"We would make a major error if we underestimated the challenge al Qida poses," the memorandum said.
The principals' meeting on Al Qaeda took place, but not until Sept. 4, 2001, a week before the attacks on New York and the Pentagon.
The longer document was titled
"Strategy for Eliminating the Threat From the Jihadist Networks of
al Qida: Status and Prospects." It included a detailed description
of the network, saying it was "well financed, has trained tens of thousands
of jihadists, and has a cell structure in over 40 nations. It also is actively
seeking to develop and acquire weapons of mass destruction."
The strategy paper recounted past Qaeda plots against Americans abroad and at home and said an informant had reported "that an extensive network of al Qida 'sleeper' agents currently exists in the U.S." After reviewing steps taken since 1996 to combat Al Qaeda, the document listed further actions required to make the network "not a serious threat" within three to five years.
Dr. Rice, now the secretary of state, and other administration officials have asserted that the documents did not amount to a full plan for taking on the terrorist network.
"No Al Qaeda plan was turned over to the new administration," Dr. Rice wrote in an op-ed article for The Washington Post last March. She wrote that Mr. Clarke and his team "suggested several ideas, some of which had been around since 1998 but had not been adopted."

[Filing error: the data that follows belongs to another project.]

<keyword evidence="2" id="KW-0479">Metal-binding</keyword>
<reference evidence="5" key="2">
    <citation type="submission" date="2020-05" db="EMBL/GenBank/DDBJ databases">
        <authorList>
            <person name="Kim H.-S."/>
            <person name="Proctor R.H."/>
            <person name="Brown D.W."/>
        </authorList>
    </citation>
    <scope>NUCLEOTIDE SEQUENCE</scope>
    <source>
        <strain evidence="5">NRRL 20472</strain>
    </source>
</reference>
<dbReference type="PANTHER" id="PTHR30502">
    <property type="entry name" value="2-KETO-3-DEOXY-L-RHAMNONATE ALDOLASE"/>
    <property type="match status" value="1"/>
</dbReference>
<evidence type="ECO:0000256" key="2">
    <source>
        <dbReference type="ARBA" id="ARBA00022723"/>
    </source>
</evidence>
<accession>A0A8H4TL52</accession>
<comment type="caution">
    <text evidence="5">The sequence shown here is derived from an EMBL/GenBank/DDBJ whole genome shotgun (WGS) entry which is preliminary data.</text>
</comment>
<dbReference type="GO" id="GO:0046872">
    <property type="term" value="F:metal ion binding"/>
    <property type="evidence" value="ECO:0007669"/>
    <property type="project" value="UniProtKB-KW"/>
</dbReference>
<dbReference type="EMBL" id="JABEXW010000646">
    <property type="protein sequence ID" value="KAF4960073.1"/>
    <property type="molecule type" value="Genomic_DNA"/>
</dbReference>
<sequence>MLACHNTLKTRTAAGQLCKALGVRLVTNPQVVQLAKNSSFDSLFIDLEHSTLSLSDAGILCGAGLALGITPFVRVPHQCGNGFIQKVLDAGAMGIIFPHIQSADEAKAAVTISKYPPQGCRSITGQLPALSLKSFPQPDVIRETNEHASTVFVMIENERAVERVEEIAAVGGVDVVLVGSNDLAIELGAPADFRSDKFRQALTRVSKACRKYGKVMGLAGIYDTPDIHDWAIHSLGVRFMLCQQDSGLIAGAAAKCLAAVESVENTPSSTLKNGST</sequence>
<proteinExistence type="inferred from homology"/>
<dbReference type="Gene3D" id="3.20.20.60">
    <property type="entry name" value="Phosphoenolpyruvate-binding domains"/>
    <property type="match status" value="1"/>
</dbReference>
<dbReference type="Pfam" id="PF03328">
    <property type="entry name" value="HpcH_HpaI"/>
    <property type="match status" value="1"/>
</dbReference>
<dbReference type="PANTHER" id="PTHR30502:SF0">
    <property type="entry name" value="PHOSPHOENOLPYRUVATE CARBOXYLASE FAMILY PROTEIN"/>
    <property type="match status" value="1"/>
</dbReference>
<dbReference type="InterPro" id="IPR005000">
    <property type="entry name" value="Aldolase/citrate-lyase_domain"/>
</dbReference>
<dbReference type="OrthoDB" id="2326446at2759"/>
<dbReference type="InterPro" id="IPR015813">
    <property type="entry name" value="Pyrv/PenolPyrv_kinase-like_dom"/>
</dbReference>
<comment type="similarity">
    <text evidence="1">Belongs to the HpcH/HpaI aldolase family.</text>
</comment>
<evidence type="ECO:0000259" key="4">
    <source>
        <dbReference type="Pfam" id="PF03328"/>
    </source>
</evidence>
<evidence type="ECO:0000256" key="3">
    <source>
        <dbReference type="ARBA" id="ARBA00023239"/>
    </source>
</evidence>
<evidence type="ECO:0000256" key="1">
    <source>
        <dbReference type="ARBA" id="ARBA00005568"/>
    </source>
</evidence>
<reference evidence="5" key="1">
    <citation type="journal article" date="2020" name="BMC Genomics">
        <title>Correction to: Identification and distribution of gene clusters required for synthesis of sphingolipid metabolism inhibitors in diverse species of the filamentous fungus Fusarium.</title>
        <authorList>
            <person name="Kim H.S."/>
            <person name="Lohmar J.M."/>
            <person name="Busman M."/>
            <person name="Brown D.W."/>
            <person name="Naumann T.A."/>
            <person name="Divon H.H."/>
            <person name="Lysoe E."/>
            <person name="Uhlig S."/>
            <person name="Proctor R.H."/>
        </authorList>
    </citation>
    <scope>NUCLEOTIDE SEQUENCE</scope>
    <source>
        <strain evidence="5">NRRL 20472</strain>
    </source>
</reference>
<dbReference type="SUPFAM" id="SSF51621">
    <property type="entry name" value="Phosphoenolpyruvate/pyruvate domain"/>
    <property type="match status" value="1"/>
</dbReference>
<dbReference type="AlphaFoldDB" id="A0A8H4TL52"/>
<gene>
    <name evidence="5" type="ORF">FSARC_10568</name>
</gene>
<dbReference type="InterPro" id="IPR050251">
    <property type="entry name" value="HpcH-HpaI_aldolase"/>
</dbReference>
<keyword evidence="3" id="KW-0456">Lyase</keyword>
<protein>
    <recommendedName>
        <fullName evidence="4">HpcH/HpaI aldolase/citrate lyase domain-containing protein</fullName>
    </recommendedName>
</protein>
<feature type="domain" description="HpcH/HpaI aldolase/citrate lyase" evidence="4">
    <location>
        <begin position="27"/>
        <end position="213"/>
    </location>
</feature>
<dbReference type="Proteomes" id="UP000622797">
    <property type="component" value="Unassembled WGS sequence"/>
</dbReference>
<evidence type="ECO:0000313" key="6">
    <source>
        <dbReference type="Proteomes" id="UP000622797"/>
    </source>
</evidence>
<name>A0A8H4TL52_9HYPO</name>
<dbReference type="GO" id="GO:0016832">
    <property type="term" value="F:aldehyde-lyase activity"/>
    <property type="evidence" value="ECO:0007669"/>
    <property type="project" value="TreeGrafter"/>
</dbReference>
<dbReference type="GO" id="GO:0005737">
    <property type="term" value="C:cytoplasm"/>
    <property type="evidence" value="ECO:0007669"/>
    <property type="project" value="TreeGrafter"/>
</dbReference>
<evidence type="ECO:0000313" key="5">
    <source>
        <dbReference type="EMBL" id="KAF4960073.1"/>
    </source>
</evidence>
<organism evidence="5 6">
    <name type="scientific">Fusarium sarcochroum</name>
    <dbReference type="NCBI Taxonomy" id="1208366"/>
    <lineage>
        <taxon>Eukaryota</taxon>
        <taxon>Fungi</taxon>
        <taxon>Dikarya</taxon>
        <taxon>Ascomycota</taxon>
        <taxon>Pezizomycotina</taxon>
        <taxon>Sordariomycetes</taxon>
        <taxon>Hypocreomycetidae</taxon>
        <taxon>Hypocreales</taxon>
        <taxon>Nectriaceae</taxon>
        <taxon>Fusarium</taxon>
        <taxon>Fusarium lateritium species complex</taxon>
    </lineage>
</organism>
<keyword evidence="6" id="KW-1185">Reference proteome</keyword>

Mr. Clarke had served in high-level government posts since the Reagan administration and stayed on from the Clinton administration. He resigned in February 2003 and last year published a memoir, "Against All Enemies: Inside America's War on Terror." (Mr. Clarke began writing a column on security matters for The New York Times Magazine this month.)
Nearly nine months before the Sept. 11 attacks, the papers described the danger posed by the bin Laden network and sought to focus the attention of the new administration on what to do about it. But the texts are unlikely to resolve the debate over whether they should have led to more urgent action by the administration.
"I think Condi Rice has at least an arguable case that it's short of a plan," said Michael E. O'Hanlon, a security analyst at the Brookings Institution.
Mr. O'Hanlon called Mr. Clarke's memorandums a set of "very dry data points. There's not a heightened sense of, 'Now our homeland is at risk.' "
But Matthew Levitt, who was an F.B.I. counterterrorism analyst in 2001, disagreed. He called the 13-page strategy memorandum "a pretty disturbing document."
Mr. Levitt, now director of terrorism studies at the Washington Institute for Near East Policy, said that whether the document constitutes a "plan," as Mr. Clarke averred and Dr. Rice denied, is "a semantic debate." But he said the experience of reading the original documents for the first time Friday left him with a strong impression of the danger Al Qaeda posed.
"I think it makes the threat look pretty urgent," Mr. Levitt said. "I look at this and I see something that to my mind requires immediate attention."
Asked about the documents at a press briefing on Friday, Richard A. Boucher, the spokesman for the State Department, declined to expand on Dr. Rice's previous comments on the administration's response to Mr. Clarke's warnings.
"The fact that now the memo or letter has been released has - just provides you more information, but I think she's really already discussed all these matters pretty thoroughly," Mr. Boucher said.
Mr. Clarke did not respond to a request for comment.
The two papers were declassified by the National
Security Council on April 7, one day before Dr. Rice testified before the
9/11 commission, but were not released publicly until the National Security
Archive filed a Freedom of Information Act request.